Christlikeness as Vision

“Be imitators of me, as I am of Christ.”

Paul meant this when he wrote it to the Corinthians church (1 Cor. 11:1). They needed an example because some guys with big ideas, and not a lot of humility, had come into the church and were inciting division and the focus on some strange things. It was an era of confusion of what the church was supposed to be, who had a seat at the table, and where they were all headed.

We think they listened. There was still more correction to come but the church seemed to follow the example, becoming imitators for the glory of Christ and their flourishing. We aren’t all that different, and there is hope.

How often we are faced with the distractions and desires to have a future defined by things other than Christlikeness.

As a church re-planter I have had to answer my share of questions of where we are headed as a church and what exactly my vision is. It isn’t my favorite question to answer and mostly because I think the modern church has been wrongly conditioned to require “vision.” Now don’t hear me wrong. Vision is important in the church. We should have a dream of what our culture as a body will translate into long term. I have even over the years shared some big dreams of being a church that equips leaders and plants a family of churches in San Diego County, but maybe it isn’t believable because the questions keep coming.

The better question I think in the church is ‘who are we becoming?’ That’s what Paul was trying to get the Corinthians to ponder and perhaps we should spend more time imitating Christ than fantasizing about timelines and building campaigns.

I appreciate the example of Eugene Peterson and countless pastors that have ministered in obscurity, inviting people to imitate them as they imitated Christ. In the work of Peterson it is clear it was the soul that mattered and it is either being formed into a cultural expression that is bound to time or in sanctification made cruciform like our Savior.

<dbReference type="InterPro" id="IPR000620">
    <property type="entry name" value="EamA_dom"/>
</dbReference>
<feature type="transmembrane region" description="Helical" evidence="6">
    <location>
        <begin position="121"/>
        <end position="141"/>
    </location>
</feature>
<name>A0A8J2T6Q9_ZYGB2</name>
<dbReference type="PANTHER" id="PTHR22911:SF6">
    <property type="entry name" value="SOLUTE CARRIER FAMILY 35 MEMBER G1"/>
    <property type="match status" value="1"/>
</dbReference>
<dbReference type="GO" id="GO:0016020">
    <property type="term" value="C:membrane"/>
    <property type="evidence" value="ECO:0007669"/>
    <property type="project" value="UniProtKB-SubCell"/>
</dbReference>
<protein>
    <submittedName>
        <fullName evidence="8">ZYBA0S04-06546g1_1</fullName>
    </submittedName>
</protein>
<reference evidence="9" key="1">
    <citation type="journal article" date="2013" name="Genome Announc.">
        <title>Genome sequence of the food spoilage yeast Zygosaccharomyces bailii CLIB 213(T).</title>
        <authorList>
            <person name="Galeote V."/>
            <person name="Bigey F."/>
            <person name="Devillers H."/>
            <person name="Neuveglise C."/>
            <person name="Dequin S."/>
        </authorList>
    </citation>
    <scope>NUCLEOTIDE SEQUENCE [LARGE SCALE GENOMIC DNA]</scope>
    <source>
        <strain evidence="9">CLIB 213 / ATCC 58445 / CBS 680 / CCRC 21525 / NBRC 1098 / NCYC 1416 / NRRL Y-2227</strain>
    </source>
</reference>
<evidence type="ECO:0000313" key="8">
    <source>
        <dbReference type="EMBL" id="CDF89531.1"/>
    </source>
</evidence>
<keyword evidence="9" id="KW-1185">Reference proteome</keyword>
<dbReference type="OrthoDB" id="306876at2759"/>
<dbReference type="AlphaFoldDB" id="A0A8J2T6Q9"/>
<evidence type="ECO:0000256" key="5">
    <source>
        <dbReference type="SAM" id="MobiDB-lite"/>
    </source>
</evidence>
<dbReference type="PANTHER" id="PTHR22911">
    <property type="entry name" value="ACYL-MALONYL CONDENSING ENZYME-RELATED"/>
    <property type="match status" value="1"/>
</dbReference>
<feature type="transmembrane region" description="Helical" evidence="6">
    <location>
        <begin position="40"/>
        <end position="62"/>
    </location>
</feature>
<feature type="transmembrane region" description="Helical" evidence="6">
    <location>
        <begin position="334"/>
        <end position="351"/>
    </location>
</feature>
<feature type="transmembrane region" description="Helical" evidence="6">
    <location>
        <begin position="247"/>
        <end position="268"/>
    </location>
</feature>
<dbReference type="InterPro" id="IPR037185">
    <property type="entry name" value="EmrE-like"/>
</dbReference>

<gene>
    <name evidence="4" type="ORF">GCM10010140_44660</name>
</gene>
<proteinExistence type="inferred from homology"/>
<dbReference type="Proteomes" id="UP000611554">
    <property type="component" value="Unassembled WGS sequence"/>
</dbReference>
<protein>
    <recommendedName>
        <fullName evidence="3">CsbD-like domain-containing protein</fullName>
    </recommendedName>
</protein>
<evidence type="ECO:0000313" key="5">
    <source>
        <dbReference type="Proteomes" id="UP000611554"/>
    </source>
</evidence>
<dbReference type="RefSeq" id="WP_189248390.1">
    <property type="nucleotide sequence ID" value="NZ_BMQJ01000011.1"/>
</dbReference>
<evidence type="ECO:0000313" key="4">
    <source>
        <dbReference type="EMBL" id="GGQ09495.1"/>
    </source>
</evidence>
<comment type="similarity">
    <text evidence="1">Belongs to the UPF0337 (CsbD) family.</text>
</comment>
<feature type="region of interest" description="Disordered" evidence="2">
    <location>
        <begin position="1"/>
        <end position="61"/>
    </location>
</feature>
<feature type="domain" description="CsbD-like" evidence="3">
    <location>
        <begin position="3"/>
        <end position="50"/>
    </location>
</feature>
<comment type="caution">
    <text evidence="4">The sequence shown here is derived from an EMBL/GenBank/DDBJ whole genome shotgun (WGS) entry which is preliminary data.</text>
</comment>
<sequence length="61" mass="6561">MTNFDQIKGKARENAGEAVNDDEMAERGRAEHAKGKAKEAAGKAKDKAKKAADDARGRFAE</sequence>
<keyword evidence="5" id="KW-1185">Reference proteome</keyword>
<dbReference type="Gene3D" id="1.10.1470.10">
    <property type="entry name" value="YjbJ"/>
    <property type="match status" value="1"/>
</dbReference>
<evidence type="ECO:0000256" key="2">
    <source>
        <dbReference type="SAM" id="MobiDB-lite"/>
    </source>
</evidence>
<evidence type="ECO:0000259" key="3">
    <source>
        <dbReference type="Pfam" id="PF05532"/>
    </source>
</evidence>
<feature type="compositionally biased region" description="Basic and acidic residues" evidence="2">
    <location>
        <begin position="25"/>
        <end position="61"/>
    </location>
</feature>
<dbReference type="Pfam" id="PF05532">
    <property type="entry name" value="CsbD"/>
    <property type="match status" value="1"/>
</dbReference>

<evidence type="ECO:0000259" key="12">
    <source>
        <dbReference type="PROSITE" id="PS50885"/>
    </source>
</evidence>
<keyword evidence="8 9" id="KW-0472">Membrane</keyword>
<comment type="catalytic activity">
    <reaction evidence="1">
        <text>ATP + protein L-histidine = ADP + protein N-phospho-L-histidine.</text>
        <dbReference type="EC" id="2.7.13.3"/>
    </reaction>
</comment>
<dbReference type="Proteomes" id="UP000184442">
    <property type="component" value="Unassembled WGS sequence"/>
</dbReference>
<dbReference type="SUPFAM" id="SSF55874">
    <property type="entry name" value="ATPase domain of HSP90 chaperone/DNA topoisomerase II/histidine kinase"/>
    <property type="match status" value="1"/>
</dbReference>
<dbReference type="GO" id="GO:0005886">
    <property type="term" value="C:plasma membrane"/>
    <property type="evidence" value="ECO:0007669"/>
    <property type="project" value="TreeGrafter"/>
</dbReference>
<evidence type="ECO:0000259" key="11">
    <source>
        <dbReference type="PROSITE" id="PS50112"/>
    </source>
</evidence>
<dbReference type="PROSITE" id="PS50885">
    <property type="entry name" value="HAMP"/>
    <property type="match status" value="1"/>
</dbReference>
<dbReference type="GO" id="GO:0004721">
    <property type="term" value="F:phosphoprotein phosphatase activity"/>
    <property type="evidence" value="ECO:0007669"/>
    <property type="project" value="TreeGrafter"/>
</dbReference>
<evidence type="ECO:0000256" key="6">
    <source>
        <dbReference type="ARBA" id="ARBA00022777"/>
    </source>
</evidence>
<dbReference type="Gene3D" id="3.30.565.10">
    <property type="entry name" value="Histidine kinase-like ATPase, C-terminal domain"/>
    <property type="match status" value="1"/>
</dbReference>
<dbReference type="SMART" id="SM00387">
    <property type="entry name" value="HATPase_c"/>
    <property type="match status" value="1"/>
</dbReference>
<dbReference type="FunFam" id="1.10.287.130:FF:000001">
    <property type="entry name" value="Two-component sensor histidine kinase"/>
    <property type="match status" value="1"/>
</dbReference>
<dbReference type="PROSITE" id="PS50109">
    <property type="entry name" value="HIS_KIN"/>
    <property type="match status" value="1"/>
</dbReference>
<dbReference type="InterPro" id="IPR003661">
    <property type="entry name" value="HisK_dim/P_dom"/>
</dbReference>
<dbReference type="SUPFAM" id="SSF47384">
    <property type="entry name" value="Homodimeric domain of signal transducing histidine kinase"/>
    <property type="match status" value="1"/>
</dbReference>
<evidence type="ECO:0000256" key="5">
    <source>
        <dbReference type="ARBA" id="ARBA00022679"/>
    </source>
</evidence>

It isn’t sexy, but it is good. Christlikeness as vision. It is what I desire for my own life and the life of our church. God will work out the numbers and timing. We will work out our salvation. Shall we?


Outpost Ministry and Life

As parents we have wondered when it would be okay to introduce our kids to the classic movie Dances With Wolves. Maybe Kevin Costner’s best role and such a memorable movie for us Gen Xers. Of course the themes in the movie are not too devastating for our kids (11, 8, 6) but we remember them as bold because of the age we first watched.

Thinking of the lone soldier sent to serve at an outpost which he finds deserted relates significantly with small church ministry.

At times it can feel like, as the lone vocational pastor, I have been sent to run an outpost without battalion. Much of the work to be done falls into my hands and with few true partners in the labor, it can be an isolating experience. Like Costner’s character you have a couple of options. Go crazy and find yourself in the bottom of a pond. Or do the work, repair what is broken and restore the outpost. It’s exhausting and endless but beats the alternative.

I am thankful that I have among me wonderful people hungry for more of Jesus. They encourage me onward, but I can hear the whistle of the prairie as a desolate place if I spend too much time looking at the wrong things. It gives me empathy for other pastors in the small places. Faithfully toiling and bringing pleasure to God.

So friends if you find yourself in the deserted outposts of our day, press on. You are kept by Jesus for his glory. He will build his church and he will give you rest.